# Evaluation order considered important for newbs to learn early

Just a warning for newcomers who follow after me. I spent about four hours yesterday desperately trying to figure out a bug that turned out to be the fact that execution order is unspecified.

I know, all of you who have been using the language for more than eight and a half minutes knew this already, and it is indeed documented, but it’s an unexpected enough sort of thing to the naive that it’s probably worth mentioning, in any tutorial or book, just as soon as you start mentioning side effects, in nice bold letters, perhaps with a “don’t say we didn’t warn you if you forget about this!” attached.

Just in case someone coming after me is tearing their hair out and finds this via google:

If `f` and `g` have side effects,

``````f a :: g b
``````

might not (indeed, probably will not!) end up executing `f` before `g`, and you need to do something like:

``````let x = f a in
let y = g b in
x :: y
``````

To get `f` and `g` to execute in the order you are naively expecting.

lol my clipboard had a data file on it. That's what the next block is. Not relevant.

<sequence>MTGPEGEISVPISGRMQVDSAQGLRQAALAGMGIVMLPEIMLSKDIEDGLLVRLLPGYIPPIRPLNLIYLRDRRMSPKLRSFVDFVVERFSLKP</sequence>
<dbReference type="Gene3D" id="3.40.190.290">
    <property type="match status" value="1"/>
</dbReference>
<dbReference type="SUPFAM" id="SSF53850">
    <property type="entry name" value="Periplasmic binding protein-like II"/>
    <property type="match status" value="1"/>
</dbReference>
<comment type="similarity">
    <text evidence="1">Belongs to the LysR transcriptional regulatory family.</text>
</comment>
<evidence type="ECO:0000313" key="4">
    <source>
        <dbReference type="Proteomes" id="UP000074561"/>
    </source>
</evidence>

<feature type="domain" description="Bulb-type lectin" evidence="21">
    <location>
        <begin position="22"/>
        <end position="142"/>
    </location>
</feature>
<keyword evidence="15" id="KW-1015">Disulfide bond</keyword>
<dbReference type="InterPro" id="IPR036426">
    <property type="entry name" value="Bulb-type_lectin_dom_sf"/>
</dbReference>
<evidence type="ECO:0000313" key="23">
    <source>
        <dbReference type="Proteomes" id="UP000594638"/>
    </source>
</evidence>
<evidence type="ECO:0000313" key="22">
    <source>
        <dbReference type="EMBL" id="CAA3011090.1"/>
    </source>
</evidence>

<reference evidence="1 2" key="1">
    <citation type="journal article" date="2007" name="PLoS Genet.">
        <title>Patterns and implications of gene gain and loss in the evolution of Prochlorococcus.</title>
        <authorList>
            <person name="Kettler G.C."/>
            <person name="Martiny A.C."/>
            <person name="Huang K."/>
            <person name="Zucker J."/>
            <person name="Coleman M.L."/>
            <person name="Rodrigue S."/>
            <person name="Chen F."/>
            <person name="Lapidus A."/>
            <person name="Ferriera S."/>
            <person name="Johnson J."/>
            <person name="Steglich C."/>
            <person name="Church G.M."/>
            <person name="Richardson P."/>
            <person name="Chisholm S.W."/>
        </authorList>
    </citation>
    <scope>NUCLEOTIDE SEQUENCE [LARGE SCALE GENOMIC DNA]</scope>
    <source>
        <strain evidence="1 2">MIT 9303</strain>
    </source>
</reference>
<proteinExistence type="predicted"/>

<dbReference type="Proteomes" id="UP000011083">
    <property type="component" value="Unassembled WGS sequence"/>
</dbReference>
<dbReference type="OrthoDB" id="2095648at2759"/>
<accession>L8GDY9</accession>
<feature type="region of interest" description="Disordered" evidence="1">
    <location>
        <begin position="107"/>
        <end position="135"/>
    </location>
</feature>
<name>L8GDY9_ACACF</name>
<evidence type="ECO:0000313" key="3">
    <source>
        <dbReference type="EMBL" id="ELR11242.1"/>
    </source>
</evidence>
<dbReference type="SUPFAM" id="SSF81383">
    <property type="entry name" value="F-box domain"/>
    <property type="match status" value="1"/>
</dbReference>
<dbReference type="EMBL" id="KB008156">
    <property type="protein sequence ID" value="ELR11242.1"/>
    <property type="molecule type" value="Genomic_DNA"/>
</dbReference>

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Yeah, this is not my favourite thing about OCaml. Note that you don’t have to manually hoist every side effecting part of an expression: it is enough to use `let` to indicate which ones come first, like this:

``let x = f a in x::g b``

True enough, what I proposed was overkill-ish, though it will of course work.

The way is to avoid side-effects or capture them with the various techniques.

Undefined evaluation allows for optimisations that can happen with pure code. I see them as a good thing. For example in that list, both sides can be evaluated simultaneously and concatenated when ready, independently of what finishes first.

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So in this case I was doing I/O, so order was important to me. And yes, a monadic approach would have made the ordering much more explicit. On the other hand, one of the nice things about OCaml is one isn’t required to go to pure functional solutions.

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